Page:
As a Maltese artist, Willie Apap would have been intimately familiar with imagery of Acts 27 and 28. Centuries’ worth of Maltese literature, art, and cultural tradition have been devoted to celebrating Paul’s arrival on the islands, and the widespread conversion of faith that followed. In the words of former Superintendent of Cultural Heritage Anthony Pace, ‘images of Paul are, for Malta, as powerful as our national colours’ (Azzopardi & Pace 2010: 5).
Apap’s contribution to the history of Pauline art was painted in 1960 for the nineteenth centenary of St Paul’s shipwreck. The island’s celebration of this anniversary, and the artist’s desire to honour it, speak volumes about the biblical event’s status as cultural landmark for the people of Malta. Decades later, it was chosen as a gift to be presented to Pope John Paul II during his first pastoral visit to the island in May 1990.
Despite the number of figures in the painting, and the fact that a kneeling man occupies the true centre of the composition, Paul nevertheless dominates. With a palette verging on the monochromatic, Paul’s resolute stance and white robes—which seem to glow in the light of the fire—mark him as the main protagonist of Apap’s narrative. The blaze at Paul’s feet is matched by the suffusion of the sky behind his head with light. The natural halo would have been a clear signal to the Maltese viewer: this is your patron saint.
Although the pictorial tension weakens slightly in the far left of the image, where the darkened soldiers seem inattentive, an inward-moving force unifies the composition and brings the central action into focus. The snake isn’t depicted mid-strike, or dangling from the apostle’s hand; instead, Paul is captured in the act of flinging the viper into the fire, the impact of the purposeful motion intensified by the movement of his robes. Apap’s figures appear reminiscent of the work of El Greco (Fiorentino & Grasso 1993: 27–29), their elongated bodies almost a visual parallel to the falling form of the serpent which causes them such physical alarm.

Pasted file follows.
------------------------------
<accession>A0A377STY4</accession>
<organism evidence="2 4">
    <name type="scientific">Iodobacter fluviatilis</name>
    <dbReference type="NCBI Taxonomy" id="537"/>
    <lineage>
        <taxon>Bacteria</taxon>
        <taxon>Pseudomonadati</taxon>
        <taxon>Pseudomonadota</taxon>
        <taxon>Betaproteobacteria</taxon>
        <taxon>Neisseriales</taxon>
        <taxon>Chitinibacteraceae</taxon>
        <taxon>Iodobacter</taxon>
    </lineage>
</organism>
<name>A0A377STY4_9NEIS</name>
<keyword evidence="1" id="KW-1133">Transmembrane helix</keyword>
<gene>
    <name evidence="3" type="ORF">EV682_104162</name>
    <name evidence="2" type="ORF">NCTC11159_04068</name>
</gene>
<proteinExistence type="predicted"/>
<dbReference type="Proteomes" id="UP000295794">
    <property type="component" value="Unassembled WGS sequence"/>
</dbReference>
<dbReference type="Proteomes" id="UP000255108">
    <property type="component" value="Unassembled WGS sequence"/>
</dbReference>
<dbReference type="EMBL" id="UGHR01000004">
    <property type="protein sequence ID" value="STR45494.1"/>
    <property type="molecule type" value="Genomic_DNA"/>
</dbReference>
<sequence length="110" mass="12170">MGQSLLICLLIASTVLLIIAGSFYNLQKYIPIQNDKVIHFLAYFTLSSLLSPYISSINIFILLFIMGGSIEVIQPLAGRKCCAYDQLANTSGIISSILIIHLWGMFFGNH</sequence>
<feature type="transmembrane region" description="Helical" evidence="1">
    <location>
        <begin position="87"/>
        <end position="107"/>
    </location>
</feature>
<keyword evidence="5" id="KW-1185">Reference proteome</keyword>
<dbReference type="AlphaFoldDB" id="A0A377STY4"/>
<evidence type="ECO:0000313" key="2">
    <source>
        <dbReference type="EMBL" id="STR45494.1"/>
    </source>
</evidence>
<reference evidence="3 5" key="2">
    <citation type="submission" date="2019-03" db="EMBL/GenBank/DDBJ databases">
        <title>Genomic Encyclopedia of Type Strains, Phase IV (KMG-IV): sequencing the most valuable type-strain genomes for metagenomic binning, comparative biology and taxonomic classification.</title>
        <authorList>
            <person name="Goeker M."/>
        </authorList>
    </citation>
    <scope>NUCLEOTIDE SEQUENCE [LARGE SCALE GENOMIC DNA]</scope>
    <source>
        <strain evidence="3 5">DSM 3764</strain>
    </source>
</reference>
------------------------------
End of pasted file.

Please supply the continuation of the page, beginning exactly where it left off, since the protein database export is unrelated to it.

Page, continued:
By choosing to paint this mid-air moment, Apap invites the viewer to move past a general familiarity with the theme, and to contemplate instead the precise moment at which the action took place—the moment that heralded the radical transformation of the artist’s (and the original viewers’) own culture.
Azzopardi, John, and Anthony Pace. 2010. ‘St Paul in Malta and the Shaping of a Nation’s Identity: Introduction’, St Paul in Malta and the Shaping of a Nation’s Identity (Malta: Midsea Books), pp. 1–20
Fiorentino, Emmanuel, and Louis A. Grasso. 1993. Willie Apap (Malta: Carmelo Zammit la Rosa)
Pace, Anthony. 2010. ‘Acts 27 and 28 in the Shaping of a Nation’s Identity: A Convergence of Literary Form, Art, Architecture, and Landscape’, St Paul in Malta and the Shaping of a Nation’s Identity (Malta: Midsea Books), pp. 35–55
Schembri-Bonaci, Giuseppe. 2009. Apap, Cremona and St Paul: An Essay on the Pauline Iconography of Willie Apap and Emvin Cremona (Malta: Horizons)
28 After we had escaped, we then learned that the island was called Malta. 2And the natives showed us unusual kindness, for they kindled a fire and welcomed us all, because it had begun to rain and was cold. 3Paul had gathered a bundle of sticks and put them on the fire, when a viper came out because of the heat and fastened on his hand. 4When the natives saw the creature hanging from his hand, they said to one another, “No doubt this man is a murderer. Though he has escaped from the sea, justice has not allowed him to live.” 5He, however, shook off the creature into the fire and suffered no harm. 6They waited, expecting him to swell up or suddenly fall down dead; but when they had waited a long time and saw no misfortune come to him, they changed their minds and said that he was a god.
7 Now in the neighborhood of that place were lands belonging to the chief man of the island, named Publius, who received us and entertained us hospitably for three days. 8It happened that the father of Publius lay sick with fever and dysentery; and Paul visited him and prayed, and putting his hands on him healed him. 9And when this had taken place, the rest of the people on the island who had diseases also came and were cured. 10They presented many gifts to us; and when we sailed, they put on board whatever we needed.